Their names may be different, but their mission to serve the South Haven community remains the same.
The Kiwanis Club of South Haven and the Rotary Club of South Haven will combine efforts to host a blueberry pancake breakfast as part of the National Blueberry Festival on Aug. 14-15.
Normally, each club hosts its own pancake breakfast during the festival; the Rotary Club serves up flapjacks at the festival’s Fly-in at the South Haven Regional Airport, while the Kiwanis Club caters to festival-goers downtown at the Huron Street Pavilion.
But the repercussions of the COVID-19 pandemic this year has brought both clubs together to offer one large-scale breakfast at one location: the Huron Street Pavilion.
The two clubs decided to combine efforts after this year’s Fly-in was canceled due to COVID-19 health restrictions that weren’t lifted until July 1 – a date that was too late for airport officials to organize their annual large-scale event.
For the Rotary Club, news of the cancellation was devastating.
“This is by far the biggest fundraising event for our club over the years during the Blueberry Festival,” Rotary Club President Daniel Thompson said.
Club members then got an idea.
“Upon getting the word that the airport Fly-in was canceled, I reached out to Kiwanis Club leadership to see if there was any interest in the Rotary Club participating in the Kiwanis Pancake Breakfast during the Blueberry Festival,” Thompson explained.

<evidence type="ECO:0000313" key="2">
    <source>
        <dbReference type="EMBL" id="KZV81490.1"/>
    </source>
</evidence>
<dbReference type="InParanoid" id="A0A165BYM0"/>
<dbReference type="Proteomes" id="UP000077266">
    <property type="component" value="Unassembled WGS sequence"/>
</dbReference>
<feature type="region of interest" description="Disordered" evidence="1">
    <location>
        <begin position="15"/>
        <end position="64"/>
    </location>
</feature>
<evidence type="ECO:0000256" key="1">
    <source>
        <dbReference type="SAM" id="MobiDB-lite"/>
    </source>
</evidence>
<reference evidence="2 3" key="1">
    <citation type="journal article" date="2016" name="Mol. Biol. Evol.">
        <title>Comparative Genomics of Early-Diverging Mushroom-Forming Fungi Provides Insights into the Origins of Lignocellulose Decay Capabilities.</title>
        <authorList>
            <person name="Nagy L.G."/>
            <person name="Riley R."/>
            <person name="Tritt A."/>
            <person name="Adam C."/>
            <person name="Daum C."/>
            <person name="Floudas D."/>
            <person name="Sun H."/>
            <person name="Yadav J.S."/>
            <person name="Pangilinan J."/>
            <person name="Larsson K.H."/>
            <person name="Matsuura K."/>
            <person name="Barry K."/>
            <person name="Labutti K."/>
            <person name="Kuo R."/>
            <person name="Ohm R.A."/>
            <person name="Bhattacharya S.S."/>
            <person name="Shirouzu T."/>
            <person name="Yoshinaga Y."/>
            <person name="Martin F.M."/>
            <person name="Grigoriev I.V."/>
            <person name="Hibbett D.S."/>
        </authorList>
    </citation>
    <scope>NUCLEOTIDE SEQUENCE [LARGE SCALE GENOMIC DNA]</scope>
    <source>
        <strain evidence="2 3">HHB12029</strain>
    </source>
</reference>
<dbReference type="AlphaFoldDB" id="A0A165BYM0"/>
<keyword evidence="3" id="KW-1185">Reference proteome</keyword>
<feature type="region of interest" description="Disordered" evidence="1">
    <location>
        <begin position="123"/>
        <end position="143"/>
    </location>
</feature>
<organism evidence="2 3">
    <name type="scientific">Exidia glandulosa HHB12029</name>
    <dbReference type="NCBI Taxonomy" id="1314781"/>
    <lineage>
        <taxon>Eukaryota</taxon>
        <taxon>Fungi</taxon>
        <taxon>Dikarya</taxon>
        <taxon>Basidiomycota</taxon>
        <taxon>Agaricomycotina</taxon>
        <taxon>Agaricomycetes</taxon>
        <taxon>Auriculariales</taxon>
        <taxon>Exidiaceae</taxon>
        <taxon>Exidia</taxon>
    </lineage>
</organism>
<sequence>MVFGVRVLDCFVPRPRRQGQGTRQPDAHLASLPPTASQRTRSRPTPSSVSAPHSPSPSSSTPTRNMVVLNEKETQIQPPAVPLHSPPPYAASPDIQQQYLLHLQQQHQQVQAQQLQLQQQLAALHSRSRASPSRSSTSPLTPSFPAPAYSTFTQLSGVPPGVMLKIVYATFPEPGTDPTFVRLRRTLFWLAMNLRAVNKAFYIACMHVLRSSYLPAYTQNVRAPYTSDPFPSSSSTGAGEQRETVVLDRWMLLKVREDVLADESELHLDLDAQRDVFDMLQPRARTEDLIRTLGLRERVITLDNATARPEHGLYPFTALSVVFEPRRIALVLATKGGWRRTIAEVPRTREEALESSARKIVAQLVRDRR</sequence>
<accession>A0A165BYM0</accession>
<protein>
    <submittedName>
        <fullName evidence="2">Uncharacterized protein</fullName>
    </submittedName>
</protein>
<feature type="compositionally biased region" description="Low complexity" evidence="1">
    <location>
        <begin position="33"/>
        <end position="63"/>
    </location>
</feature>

The two clubs that have been in existence for a long time – Kiwanis for 100 years, and Rotary for 65 years – had never worked together on a fundraising event. But like so many things that have changed as a result of the pandemic, they decided to give it a try.
“Kiwanis Club leadership was very supportive of the idea,” Thompson said.
People who attend this year’s Blueberry Pancake Breakfast at the pavilion can expect to see both clubs donned in their respective attire while jokingly ribbing one another, but staying focused on preparing a menu of all-you-can-eat blueberry pancakes, scrambled eggs, sausage, coffee and juice.
“We typically serve around 2,200 people over the two-day weekend operating from 8 a.m. to noon,” said Kiwanis member Ron Seiler, who has been in charge of the Kiwanis pancake breakfast for more than a decade. “This year we are extending hours from 8 a.m. to 1 p.m., adding additional equipment, adding tables and adding the combined workforce of the Kiwanis Club and the Rotary Club together to increase service speed and capacity. So, we hope to serve closer to 3,000 people this year with no longer of a wait than normal.”
Once the breakfasts have been consumed and all equipment cleaned/packed away Sunday, both clubs plan to split the profit evenly.
The proceeds will be used by the two clubs to fund scholarships for graduating high school seniors and donations to youth and other community organizations.